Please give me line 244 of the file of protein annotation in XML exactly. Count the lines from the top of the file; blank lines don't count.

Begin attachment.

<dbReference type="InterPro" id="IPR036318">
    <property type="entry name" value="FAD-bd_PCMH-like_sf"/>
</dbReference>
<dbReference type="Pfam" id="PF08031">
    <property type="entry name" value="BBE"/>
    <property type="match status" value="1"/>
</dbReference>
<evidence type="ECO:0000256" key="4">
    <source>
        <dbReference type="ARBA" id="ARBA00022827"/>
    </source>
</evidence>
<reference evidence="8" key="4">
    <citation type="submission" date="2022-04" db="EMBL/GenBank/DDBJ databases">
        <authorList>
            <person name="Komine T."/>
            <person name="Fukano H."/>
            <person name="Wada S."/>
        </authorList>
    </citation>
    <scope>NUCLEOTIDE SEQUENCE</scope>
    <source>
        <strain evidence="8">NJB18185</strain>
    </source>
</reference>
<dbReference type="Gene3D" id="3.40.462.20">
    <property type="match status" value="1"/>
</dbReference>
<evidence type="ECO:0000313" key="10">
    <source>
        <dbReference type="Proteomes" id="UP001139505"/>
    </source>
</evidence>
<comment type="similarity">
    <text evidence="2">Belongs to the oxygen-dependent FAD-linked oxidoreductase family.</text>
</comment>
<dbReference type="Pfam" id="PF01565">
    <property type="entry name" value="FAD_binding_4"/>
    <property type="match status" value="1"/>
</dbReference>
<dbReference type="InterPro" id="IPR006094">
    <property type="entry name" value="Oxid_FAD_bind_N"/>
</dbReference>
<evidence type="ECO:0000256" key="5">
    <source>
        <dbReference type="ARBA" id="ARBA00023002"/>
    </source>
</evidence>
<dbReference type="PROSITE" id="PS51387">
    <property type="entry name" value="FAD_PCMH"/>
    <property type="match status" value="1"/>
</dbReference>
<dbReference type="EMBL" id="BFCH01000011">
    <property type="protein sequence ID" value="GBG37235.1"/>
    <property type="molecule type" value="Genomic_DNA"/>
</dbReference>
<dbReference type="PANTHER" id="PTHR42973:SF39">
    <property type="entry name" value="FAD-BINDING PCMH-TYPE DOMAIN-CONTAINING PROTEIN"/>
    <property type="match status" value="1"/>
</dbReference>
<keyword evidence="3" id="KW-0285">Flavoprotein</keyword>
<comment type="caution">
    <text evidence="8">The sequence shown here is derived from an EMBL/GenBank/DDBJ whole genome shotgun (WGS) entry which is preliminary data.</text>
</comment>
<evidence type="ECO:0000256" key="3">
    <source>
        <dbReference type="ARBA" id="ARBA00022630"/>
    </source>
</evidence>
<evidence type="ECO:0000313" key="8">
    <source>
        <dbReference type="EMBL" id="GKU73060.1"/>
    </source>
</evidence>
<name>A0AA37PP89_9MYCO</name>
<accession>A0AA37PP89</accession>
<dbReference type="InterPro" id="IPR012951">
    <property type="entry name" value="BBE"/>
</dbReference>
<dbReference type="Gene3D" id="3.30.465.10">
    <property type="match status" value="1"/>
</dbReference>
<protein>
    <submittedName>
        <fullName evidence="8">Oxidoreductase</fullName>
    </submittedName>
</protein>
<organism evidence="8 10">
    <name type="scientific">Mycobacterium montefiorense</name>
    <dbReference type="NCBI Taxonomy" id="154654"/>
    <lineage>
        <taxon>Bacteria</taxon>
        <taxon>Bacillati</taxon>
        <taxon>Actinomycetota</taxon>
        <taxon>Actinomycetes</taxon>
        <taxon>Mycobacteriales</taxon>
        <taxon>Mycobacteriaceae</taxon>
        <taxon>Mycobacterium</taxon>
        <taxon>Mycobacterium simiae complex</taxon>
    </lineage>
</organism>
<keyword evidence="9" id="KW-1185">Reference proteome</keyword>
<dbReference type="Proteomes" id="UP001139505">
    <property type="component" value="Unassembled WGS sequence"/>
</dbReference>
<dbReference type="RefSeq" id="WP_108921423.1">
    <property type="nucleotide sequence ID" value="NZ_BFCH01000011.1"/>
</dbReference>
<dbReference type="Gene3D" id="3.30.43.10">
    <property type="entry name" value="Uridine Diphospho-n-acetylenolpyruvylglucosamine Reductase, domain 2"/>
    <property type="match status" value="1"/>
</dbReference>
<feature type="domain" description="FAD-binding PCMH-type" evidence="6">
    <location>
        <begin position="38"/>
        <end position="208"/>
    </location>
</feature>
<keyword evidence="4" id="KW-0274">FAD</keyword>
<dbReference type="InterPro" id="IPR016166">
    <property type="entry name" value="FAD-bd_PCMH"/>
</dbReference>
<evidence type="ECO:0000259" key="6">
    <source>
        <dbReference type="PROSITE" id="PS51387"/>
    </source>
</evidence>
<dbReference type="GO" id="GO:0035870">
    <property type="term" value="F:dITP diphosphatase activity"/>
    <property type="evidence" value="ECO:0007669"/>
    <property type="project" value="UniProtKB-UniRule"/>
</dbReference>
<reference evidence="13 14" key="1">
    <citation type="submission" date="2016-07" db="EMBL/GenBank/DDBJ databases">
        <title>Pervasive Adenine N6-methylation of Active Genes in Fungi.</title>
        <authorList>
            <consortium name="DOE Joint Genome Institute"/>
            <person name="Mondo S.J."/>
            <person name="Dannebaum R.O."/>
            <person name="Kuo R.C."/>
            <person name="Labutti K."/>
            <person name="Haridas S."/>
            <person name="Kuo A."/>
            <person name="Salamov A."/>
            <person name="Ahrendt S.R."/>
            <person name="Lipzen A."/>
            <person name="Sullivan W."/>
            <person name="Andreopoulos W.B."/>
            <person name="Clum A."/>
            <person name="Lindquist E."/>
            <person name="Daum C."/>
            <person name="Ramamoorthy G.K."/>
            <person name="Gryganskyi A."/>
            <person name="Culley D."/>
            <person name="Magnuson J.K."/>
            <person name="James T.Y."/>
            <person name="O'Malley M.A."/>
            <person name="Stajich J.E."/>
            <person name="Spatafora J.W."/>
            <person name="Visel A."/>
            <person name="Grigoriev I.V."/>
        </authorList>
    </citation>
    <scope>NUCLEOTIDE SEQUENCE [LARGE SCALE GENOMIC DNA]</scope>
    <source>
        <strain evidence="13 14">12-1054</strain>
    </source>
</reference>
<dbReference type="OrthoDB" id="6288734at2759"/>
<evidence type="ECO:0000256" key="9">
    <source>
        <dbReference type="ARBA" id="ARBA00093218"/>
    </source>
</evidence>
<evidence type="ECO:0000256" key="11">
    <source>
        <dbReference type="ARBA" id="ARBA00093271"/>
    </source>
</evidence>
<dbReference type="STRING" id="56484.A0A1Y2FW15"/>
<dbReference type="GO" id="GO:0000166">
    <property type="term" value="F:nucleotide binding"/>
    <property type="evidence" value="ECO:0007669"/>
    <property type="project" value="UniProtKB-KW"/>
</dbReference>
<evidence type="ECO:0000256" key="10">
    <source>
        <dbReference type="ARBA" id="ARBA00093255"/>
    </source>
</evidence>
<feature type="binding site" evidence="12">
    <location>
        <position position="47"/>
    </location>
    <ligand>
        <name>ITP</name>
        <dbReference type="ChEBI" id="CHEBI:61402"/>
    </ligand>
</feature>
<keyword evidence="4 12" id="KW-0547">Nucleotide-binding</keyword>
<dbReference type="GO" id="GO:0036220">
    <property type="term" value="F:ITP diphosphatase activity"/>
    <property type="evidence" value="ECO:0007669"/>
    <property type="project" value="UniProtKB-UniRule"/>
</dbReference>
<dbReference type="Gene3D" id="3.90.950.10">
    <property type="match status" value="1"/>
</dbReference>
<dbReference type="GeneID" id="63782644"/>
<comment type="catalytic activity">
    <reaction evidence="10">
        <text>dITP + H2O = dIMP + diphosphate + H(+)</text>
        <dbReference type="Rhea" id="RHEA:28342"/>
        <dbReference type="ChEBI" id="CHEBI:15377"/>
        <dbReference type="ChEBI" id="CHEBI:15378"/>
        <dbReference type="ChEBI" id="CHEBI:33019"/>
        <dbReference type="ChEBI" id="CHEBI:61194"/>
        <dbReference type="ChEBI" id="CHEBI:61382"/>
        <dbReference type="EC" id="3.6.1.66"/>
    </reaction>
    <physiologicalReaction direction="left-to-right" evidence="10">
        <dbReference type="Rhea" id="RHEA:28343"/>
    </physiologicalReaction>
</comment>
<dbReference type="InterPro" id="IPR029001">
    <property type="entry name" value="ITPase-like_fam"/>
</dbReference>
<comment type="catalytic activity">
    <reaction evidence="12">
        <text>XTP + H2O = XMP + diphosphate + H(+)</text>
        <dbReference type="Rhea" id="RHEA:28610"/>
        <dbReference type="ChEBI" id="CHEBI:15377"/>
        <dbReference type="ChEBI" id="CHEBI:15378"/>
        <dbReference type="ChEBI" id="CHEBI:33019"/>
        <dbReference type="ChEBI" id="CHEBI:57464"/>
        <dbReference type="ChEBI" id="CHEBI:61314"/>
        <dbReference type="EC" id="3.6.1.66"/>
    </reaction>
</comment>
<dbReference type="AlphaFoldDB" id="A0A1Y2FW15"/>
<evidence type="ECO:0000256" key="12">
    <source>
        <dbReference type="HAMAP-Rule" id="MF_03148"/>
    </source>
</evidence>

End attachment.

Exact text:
    </source>